THE 21st century global village provided the theme to this year's Sea of Faith in Australia (SoFiA) 2012 conference, held on the Gold Coast in early September.
Imagining and awakening to the future and to the challenges of finding community in our multifaith world were threads running through the conference, which was attended by members of the SoFiA network from around Australia.
A movement rather than a church, SoFiA was founded in the United Kingdom in 1984 in response to philosopher and theologian Don Cupitt's book and television series, Sea of Faith, with the Australian network forming in Brisbane in 1998.
Taking its name from Matthew Arnold's poem Dover Beach, in which the poet compares the retreat of faith to the ebbing tide, the movement includes people from all faiths, including many from the Uniting Church, as well as welcoming those with no religious affiliation.
This year's conference featured keynote presentations from Adrian Pyle, Peter Kirkwood and Rev Dr Noel Preston AM, and a Q&A multifaith panel responding to "Adapting to the Global Village: Religious Pluralism, Human Rights and Social Cohesion".
Peter Kirkwood in his presention, "The Quiet Revolution: The Emergence of Interfaith Consciousness", drawing on his book of interviews with world-leading exponents of the interfaith movement, asked the audience about the watershed moments in their own faith journey that changed their own way of seeing things.
We all learn the basics of our own faith to begin with, but as we read more widely and encounter the experience of other people it can lead to a broadening of our outlook and a more inclusive theology, where ultimately we may see God in everybody.
Dr Steven Ogden, Principal of St Francis Theological College, Brisbane, and author of Love Upside Down: Life, Love and the Subversive Jesus, gave a talk titled "What's Normal: Foucault, Freedom and the Spirit" in which he took from Foucault's exploration of the history of madness the idea of the socially constructed "boxes" by which we include or exclude people.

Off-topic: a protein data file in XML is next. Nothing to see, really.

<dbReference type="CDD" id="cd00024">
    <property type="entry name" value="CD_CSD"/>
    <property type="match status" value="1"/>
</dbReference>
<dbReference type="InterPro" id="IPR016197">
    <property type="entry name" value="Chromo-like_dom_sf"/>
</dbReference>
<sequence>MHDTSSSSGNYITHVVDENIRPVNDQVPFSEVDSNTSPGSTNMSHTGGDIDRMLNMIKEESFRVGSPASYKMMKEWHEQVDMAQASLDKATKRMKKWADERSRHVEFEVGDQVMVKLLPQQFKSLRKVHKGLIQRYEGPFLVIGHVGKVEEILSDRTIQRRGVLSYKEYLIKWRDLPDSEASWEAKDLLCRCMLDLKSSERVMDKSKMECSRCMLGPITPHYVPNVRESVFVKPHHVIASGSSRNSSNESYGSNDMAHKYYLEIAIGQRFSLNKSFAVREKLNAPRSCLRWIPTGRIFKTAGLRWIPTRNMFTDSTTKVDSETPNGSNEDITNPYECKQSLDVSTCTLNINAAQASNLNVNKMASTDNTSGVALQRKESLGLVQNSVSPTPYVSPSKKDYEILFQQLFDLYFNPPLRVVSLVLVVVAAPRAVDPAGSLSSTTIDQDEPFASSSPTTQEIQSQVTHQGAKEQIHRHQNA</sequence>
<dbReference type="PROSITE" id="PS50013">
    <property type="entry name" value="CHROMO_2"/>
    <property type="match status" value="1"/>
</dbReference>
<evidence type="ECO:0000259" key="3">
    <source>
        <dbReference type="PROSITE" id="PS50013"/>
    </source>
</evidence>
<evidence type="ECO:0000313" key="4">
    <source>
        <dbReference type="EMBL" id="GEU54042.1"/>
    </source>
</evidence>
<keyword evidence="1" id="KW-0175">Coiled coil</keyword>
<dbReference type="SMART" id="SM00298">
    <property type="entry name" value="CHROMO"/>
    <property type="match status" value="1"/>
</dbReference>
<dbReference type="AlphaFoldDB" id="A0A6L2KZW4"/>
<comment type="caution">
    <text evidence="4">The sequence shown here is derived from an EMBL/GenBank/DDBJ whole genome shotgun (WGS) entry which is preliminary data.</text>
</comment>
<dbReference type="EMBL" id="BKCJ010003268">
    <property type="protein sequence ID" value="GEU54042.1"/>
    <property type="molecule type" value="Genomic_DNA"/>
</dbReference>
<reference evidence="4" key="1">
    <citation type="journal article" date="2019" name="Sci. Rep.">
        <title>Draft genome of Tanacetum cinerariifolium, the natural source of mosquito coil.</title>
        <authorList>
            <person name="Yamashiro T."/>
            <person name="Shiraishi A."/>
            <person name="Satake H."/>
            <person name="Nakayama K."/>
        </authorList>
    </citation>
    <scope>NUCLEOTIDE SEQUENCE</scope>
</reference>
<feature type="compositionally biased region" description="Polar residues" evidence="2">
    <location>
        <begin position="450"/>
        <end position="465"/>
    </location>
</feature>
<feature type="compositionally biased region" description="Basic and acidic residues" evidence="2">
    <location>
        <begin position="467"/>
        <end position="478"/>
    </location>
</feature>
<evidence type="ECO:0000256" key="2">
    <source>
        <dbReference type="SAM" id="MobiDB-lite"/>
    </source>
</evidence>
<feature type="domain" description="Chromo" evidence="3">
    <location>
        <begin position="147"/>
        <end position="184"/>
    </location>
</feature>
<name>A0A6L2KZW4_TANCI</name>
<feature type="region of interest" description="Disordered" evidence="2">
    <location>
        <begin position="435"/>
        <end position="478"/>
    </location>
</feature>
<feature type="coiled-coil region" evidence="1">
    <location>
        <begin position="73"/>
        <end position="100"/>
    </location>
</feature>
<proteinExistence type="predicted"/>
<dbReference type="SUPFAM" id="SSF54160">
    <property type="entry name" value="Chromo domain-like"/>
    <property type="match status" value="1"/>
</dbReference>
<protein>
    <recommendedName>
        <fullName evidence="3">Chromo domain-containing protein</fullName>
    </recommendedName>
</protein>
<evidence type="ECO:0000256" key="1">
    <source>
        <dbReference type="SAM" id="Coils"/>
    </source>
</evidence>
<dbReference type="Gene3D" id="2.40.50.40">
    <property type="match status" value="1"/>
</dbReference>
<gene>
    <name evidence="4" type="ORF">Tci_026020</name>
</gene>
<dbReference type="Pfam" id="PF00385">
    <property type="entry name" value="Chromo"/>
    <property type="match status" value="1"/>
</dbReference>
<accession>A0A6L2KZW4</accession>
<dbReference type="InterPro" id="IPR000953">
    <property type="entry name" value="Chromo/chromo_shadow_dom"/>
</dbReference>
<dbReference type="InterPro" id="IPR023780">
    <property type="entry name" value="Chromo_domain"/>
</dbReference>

Dr Ogden says that one of the most moving stories in the New Testament was that of the woman who was considered "unclean" because she haemorrhaged, but who was taken back into the community by Jesus, who healed her and called her "daughter".
Dr Preston introduced the screening of the TED prizewinning video of British former Catholic nun and writer Karen Armstrong discussing her Charter for Compassion.
He described it as a testament to the truth distilled from her years of exploring religion – that for all the differences among the world's religions and ethical traditions they each emphasise above all else compassion and the Golden Rule to treat others as we would like to be treated ourselves.
The Charter has been translated into 30 languages and has city, organisational and individual partners worldwide.
Next year's SoFiA conference, with the theme "Religion and Sex", will be held from 13 to 15 September 2013 in Toowoomba, Queensland. Visit www.sof-in-australia.org
A video interview and extracts from Adrian Pyle's address "Awakening Faith in an Alternative Future" produced by Peter Kirkwood from the Sea of Faith in Australia annual conference August 2012 may be viewed at: http://www.eurekastreet.com.au/article.aspx?aeid=33698
Photo : Rev Dr Noel Preston AM, who presented keynote paper at the 2012 Sea of Faith in Australia conference. Photo by Osker Lau